Treaty of Versailles
The Treaty of Versailles is the name given to the document stipulating the peace terms imposed on Germany by the Allied victors of the First World War.
The Treaty of Versailles is the name given to the document stipulating the peace terms imposed on Germany by the Allied victors of the First World War. Canada had separate representation at the conference where the treaty was negotiated, marking an important stage in the gradual movement toward Canadian independence from Great Britain.
The peace terms of 28 June 1919, handed to Germany after the First World War, were drawn up at the Paris Peace Conference and signed near the French capital at Versailles. The treaty broke up and redistributed the German Empire and required substantial reparation payments from it. The treaty contributed to German resentment in the period following the war. In the 1930s Adolph Hitler systematically undid the treaty.
Canada Asserts Itself on the World Stage
Canada had little impact on the final shape of the treaty, but Prime Minister Sir Robert Borden led a successful and historic fight for separate Dominion representation at the peace conference, and separate signatures on the treaty. He believed passionately that Canada, with 60,000 war dead, had paid the price of such recognition. This increased Canada's prestige and the opportunities for making its views known. However, when it came to signing the treaty, the British prime minister did so for the entire empire, the Dominions included [Canada, Australia, New Zealand and South Africa]. This reduced the importance of their hard-won individual signatures — which appeared on the document, but in indented version: the names of their countries appearing under that of the British Empire.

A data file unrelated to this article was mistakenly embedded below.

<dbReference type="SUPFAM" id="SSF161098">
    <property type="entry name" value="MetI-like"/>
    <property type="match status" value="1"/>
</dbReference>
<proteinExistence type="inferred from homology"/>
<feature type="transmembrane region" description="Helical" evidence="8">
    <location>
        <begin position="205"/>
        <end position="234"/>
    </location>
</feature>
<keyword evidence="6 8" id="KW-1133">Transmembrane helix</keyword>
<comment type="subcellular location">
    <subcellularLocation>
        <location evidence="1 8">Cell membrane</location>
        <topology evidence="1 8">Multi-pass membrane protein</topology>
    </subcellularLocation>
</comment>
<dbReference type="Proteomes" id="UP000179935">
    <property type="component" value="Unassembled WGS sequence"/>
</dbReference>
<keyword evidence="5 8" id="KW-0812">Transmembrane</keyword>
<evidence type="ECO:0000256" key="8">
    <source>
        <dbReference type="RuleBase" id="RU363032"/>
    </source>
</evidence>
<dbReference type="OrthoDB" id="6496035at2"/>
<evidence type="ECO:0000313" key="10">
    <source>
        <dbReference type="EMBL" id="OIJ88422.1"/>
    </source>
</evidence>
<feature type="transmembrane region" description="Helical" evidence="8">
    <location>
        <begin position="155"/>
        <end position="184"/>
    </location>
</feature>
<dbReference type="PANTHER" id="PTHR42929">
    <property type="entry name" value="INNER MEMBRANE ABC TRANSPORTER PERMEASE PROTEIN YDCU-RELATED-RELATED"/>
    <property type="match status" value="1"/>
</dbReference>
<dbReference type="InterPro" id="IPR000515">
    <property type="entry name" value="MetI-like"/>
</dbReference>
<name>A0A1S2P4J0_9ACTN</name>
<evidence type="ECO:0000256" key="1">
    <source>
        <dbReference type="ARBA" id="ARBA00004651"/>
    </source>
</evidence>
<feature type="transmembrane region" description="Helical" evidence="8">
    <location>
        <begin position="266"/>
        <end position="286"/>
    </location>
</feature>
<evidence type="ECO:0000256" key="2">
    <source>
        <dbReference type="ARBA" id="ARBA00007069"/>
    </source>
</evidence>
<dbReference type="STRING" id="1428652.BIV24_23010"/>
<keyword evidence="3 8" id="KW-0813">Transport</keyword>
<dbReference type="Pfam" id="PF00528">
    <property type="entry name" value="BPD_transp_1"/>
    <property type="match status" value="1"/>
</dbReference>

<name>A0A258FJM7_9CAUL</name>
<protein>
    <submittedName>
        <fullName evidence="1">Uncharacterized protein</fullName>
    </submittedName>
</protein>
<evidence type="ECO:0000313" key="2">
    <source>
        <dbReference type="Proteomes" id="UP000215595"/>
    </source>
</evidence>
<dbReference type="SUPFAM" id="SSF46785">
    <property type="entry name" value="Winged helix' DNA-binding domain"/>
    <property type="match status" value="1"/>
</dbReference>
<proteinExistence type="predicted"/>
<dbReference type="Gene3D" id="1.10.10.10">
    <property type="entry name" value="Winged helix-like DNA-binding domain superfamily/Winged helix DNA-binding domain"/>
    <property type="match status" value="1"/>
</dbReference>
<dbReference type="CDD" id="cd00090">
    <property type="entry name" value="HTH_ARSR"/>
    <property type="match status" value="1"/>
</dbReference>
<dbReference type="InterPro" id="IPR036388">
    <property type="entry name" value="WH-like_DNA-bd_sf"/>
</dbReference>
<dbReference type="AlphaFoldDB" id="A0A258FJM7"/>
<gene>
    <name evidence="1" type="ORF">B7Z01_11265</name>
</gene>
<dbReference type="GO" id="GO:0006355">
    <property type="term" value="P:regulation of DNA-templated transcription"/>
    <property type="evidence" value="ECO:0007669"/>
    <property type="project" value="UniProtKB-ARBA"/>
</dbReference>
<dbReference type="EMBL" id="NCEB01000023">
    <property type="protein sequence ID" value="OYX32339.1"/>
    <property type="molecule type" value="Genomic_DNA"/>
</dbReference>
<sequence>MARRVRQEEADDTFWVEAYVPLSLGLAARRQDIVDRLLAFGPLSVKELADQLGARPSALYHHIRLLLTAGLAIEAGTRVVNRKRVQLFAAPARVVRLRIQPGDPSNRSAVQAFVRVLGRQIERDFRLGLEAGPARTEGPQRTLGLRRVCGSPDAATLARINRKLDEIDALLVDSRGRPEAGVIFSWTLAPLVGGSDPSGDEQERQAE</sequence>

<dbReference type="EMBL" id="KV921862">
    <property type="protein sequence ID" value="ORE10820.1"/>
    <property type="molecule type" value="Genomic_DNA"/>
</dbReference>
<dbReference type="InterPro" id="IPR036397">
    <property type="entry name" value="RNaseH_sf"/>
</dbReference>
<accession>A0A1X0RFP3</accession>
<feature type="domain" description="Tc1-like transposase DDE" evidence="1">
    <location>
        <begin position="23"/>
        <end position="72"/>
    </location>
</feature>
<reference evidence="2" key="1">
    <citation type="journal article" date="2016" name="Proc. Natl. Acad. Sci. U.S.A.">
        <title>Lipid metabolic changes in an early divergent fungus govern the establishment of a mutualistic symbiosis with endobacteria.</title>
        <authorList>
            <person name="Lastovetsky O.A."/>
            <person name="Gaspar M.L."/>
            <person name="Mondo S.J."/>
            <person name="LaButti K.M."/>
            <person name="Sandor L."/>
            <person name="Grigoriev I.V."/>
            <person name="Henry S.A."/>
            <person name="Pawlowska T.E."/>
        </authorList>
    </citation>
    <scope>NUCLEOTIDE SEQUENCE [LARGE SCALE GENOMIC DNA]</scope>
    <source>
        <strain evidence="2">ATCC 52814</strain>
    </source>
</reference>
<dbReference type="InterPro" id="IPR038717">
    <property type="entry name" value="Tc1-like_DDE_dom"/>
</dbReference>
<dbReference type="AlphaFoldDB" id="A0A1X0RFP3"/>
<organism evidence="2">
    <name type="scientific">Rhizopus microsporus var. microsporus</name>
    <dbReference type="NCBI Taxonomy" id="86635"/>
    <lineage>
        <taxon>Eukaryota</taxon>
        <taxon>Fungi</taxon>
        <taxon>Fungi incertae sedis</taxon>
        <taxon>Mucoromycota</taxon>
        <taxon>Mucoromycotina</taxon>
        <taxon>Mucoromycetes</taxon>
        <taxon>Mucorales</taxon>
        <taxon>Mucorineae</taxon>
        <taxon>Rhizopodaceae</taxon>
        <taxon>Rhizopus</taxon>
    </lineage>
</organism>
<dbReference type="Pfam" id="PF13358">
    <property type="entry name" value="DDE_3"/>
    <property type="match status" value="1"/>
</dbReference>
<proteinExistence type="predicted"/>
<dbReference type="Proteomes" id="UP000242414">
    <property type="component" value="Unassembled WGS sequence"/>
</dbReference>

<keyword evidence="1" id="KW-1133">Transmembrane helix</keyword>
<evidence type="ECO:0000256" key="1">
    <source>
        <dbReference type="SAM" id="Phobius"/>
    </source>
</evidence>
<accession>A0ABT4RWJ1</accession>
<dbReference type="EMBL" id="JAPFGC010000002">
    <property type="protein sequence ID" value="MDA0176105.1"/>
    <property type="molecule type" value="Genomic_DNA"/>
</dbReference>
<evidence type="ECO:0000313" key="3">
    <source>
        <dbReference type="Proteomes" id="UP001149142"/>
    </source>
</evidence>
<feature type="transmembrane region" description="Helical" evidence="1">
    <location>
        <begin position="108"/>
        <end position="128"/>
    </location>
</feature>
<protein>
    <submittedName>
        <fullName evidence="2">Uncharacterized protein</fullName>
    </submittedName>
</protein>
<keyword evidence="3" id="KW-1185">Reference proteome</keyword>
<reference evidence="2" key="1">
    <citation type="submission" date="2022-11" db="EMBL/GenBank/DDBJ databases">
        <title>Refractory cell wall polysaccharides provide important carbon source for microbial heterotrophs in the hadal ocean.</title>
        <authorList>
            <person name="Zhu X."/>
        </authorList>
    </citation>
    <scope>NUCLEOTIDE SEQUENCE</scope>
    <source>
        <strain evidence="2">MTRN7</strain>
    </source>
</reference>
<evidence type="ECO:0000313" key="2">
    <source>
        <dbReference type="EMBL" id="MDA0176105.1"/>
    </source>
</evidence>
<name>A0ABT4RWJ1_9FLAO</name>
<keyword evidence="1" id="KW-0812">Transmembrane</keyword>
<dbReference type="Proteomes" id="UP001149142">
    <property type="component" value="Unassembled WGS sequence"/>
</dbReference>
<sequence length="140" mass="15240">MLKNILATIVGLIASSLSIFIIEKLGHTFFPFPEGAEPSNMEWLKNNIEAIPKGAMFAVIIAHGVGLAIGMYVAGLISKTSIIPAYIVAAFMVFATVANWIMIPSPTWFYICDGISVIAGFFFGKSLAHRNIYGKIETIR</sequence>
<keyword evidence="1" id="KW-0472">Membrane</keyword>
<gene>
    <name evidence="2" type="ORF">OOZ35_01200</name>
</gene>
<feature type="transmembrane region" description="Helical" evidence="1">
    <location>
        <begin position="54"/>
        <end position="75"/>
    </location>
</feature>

Canada's involvement reflected the ambiguity of its position in the world. Canada remained subordinate to Britain, in fact and in the perception of other nations, but her emerging international personality had been recognized.
The treaty also made provision for a League of Nations, where Canada would have its own membership, providing another vehicle for the advancement of the country’s national status.